- Gibbon, M., & Spitzer, R. L. (1997). User’s guide for the structured clinical interview for DSM-IV axis II personality disorders: SCID-II. Washington, DC: American Psychiatric Publishing.Google Scholar
- Kabat-Zinn, J. (1990). Full catastrophe living: using the wisdom of your body and mind to face stress, pain, and illness. New York, NY: Delacorte.Google Scholar
- Linehan, M. M. (1993a). Cognitive-behavioral treatment of borderline personality disorder. New York, NY: Guilford Press.Google Scholar
- Linehan, M. M. (1993b). Skills training manual for treating borderline personality disorder. Guilford Press.Google Scholar
- Linehan, M. M. (2003). From chaos to freedom set. Seattle, WA: Behavioral Technology Transfer Group.Google Scholar
- Linehan, M. M. (2004). Wise mind: being able to drop in. Seattle, WA: Behavioral Technology Transfer Group.Google Scholar
- Linehan, M. M. (2014). DBT skills training manual (2nd ed.). New York, NY: Guilford Press.Google Scholar
- Linehan, M. M., Korslund, K. E., Harned, M. S., Gallop, R. J., Lungu, A., Neacsiu, A. D., & Murray-Gregory, A. M. (2015). Dialectical behavior therapy for high suicide risk in individuals with borderline personality disorder a randomized clinical trial and component analysis. JAMA, 98195, 1–8. doi: 10.1001/jamapsychiatry.2014.3039.Google Scholar
- Little, R., & Rubin, D. (1987). Statistical analysis with missing data. New York, NY: Wiley.Google Scholar
- Martín-Blanco, A., Soler, J., Villalta, L., Feliu-Soler, A., Elices, M., Pérez, V., & Pascual, J. C. (2014). Exploring the interaction between childhood maltreatment and temperamental traits on the severity of borderline personality disorder. Comprehensive Psychiatry, 55(2), 311–8. doi: 10.1016/j.comppsych.2013.08.026.CrossRefPubMedGoogle Scholar
- Mott, J., Koucky, E., & Teng, E. (2015). The impact of patient preference on mental health treatment: a methodological critique and suggestions for future research. European Journal for Person Centered Healthcare, 3(1), 26–36.Google Scholar
- Peters, J. R., Eisenlohr-Moul, T. A., Upton, B. T., & Baer, R. A. (2013). Nonjudgment as a moderator of the relationship between present-centered awareness and borderline features: synergistic interactions in mindfulness assessment. Personality and Individual Differences, 55(1), 24–28. doi: 10.1016/j.paid.2013.01.021.CrossRefGoogle Scholar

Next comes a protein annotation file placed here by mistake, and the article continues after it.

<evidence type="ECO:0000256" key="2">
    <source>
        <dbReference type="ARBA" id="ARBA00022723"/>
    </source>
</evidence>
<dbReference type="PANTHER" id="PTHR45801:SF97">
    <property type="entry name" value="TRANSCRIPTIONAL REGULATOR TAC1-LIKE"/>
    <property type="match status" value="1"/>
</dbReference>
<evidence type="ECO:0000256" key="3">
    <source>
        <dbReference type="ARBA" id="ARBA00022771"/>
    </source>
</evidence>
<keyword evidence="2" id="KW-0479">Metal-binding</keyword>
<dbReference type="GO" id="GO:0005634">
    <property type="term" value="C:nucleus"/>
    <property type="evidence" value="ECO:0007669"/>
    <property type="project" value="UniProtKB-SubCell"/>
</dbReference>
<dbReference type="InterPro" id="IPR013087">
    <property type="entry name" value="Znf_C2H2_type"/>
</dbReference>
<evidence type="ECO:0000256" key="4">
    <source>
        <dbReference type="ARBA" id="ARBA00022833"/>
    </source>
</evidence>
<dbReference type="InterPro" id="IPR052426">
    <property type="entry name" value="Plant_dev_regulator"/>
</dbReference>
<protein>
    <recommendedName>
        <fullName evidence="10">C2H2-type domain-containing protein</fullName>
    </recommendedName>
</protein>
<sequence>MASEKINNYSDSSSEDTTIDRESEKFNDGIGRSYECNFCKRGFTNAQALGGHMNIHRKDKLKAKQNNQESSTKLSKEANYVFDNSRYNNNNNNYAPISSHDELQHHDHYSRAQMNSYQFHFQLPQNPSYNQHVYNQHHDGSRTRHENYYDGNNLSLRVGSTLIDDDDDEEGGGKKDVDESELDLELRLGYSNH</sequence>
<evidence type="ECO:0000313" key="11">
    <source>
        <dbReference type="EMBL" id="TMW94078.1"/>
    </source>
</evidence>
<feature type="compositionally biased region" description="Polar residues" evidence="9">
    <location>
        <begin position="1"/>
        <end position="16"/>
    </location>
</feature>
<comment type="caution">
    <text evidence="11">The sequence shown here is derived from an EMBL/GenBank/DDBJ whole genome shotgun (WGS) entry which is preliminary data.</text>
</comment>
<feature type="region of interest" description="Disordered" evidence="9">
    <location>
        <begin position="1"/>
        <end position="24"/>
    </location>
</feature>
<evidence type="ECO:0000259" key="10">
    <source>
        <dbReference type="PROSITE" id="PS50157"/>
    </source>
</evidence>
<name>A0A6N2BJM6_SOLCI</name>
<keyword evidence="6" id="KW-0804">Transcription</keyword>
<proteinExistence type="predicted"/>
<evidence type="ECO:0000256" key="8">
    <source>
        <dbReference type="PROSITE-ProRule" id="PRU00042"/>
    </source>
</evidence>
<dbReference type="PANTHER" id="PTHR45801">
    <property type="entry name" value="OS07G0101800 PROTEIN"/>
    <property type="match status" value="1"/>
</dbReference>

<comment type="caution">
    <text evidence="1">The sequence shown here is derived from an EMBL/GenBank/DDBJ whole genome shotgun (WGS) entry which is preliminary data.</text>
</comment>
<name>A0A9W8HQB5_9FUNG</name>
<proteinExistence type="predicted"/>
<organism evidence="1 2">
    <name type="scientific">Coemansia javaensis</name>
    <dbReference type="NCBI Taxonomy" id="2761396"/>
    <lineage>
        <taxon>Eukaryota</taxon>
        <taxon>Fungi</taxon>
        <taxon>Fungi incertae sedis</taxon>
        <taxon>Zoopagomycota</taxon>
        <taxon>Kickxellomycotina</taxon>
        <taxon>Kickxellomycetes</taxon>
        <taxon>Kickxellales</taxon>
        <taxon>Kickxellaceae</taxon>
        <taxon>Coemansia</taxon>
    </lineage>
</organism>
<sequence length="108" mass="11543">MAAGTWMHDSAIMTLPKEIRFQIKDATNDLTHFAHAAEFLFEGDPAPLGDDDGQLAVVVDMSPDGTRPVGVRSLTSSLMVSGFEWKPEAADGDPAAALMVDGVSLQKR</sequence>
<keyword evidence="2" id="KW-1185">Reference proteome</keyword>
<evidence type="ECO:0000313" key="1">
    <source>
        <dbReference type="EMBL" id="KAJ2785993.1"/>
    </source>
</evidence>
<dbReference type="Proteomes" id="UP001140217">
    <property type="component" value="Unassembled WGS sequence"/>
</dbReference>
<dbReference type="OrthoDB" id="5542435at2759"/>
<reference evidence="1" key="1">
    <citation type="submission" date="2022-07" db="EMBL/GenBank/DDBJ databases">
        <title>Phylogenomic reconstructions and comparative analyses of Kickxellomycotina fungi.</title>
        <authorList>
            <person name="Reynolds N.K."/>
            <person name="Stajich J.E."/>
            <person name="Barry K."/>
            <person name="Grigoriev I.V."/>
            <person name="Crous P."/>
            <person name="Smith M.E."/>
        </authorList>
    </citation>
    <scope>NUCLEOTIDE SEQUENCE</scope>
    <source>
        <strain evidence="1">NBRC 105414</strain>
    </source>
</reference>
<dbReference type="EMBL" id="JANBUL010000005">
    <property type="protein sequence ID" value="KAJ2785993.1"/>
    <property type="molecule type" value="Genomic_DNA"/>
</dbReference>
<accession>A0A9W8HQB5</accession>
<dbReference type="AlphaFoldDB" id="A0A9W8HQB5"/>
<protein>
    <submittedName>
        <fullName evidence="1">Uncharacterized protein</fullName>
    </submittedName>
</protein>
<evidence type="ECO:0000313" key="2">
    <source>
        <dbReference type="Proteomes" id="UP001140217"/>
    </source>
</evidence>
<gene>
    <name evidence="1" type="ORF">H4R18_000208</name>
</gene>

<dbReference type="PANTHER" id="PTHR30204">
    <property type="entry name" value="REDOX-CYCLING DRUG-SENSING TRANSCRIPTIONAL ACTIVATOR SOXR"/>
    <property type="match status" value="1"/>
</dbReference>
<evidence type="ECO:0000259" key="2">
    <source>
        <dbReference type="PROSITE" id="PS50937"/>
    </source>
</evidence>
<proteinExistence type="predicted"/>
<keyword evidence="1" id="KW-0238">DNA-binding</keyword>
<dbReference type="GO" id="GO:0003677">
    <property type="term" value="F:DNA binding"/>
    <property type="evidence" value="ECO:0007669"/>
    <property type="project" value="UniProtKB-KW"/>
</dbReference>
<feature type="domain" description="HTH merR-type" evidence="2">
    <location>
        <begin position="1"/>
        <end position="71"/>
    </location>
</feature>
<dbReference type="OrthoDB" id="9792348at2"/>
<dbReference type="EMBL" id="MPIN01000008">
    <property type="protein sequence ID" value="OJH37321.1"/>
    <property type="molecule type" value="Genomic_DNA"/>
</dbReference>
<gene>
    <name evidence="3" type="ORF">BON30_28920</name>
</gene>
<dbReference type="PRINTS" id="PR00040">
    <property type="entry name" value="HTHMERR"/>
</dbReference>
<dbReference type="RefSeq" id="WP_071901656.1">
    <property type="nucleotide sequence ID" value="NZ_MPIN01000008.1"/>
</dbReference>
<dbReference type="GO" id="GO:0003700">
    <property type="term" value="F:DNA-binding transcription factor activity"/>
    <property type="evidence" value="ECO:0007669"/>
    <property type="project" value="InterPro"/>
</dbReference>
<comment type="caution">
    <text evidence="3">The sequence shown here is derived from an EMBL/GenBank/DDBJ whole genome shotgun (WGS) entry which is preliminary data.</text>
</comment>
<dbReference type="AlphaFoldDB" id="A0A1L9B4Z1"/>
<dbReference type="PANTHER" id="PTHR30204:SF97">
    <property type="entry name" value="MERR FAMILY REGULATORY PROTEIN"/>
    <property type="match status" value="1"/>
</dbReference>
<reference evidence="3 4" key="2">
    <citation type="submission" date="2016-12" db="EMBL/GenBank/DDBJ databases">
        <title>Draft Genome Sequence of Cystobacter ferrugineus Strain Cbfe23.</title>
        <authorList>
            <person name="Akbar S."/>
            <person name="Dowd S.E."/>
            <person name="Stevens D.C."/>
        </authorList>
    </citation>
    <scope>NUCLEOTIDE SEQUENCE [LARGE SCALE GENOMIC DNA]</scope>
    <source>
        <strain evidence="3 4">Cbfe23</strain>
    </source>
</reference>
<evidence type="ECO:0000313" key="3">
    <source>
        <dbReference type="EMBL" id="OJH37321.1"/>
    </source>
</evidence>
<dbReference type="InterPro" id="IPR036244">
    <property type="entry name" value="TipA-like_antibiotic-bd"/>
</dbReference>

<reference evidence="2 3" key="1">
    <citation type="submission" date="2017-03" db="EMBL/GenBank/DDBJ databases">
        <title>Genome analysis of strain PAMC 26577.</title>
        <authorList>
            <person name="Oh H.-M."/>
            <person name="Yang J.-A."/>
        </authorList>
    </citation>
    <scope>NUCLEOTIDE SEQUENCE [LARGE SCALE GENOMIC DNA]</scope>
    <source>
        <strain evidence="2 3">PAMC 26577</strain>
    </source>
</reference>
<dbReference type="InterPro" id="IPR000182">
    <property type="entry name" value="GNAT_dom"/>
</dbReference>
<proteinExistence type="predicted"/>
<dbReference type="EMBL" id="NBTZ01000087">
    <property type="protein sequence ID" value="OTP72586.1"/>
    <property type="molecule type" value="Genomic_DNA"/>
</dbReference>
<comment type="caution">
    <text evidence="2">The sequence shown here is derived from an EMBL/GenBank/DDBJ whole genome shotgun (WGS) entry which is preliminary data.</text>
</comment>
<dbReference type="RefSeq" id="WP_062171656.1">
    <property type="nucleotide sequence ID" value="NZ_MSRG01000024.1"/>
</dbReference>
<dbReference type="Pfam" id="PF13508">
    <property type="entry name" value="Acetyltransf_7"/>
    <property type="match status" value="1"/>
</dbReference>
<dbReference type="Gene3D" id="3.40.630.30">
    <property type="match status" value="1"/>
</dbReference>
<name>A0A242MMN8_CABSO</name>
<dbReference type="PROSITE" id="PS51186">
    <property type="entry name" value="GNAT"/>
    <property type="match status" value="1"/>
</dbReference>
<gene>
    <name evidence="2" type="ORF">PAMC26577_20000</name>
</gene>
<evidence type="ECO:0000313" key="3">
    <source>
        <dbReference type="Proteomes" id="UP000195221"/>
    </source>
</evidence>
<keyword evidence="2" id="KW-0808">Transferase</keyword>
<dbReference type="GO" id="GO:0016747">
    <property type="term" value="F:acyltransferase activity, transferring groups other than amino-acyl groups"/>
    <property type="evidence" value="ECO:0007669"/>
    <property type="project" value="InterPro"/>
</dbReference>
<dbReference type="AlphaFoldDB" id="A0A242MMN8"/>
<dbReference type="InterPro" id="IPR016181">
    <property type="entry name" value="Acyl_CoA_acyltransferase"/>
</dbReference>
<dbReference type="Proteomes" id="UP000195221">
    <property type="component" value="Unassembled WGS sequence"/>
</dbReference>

- Soler, J., Pascual, J. C., Tiana, T., Cebrià, A., Barrachina, J., Campins, M. J., & Pérez, V. (2009). Dialectical behaviour therapy skills training compared to standard group therapy in borderline personality disorder: a 3-month randomised controlled clinical trial. Behaviour Research and Therapy, 47(5), 353–8. doi: 10.1016/j.brat.2009.01.013.CrossRefPubMedGoogle Scholar
- Soler, J., Valdepérez, A., Feliu-Soler, A., Pascual, J. C., Portella, M. J., Martín-Blanco, A., & Pérez, V. (2012). Effects of the dialectical behavioral therapy-mindfulness module on attention in patients with borderline personality disorder. Behaviour Research and Therapy, 50(2), 150–7. doi: 10.1016/j.brat.2011.12.002.CrossRefPubMedGoogle Scholar
- Soler, J., Franquesa, A., Feliu-Soler, A., Cebolla, A., Garcia-Campayo, J., Tejedor, R., & Portella, M. J. (2014). Assessing decentering: validation, psychometric properties and clinical usefulness of the Experiences Questionnaire in a Spanish sample. Behavior Therapy, 45(6), 863–871. doi: 10.1016/j.beth.2014.05.004.CrossRefPubMedGoogle Scholar
- Stoffers, J., Völlm, B. A., Rücker, G., Timmer, A., Huband, N., & Lieb, K. (2012). Psychological therapies for people with borderline personality disorder (Review). In Cochrane Database of Systematic Reviews (Cochrane D.). Wiley. doi: 10.1002/14651858.CD005652
- Valentine, S. E., Bankoff, S. M., Poulin, R. M., Reidler, E. B., & Pantalone, D. W. (2015). The use of dialectical behavior therapy skills training as stand-alone treatment: a systematic review of the treatment outcome literature. Journal of Clinical Psychology, 71(1), 1–20. doi: 10.1002/jclp.22114.CrossRefPubMedGoogle Scholar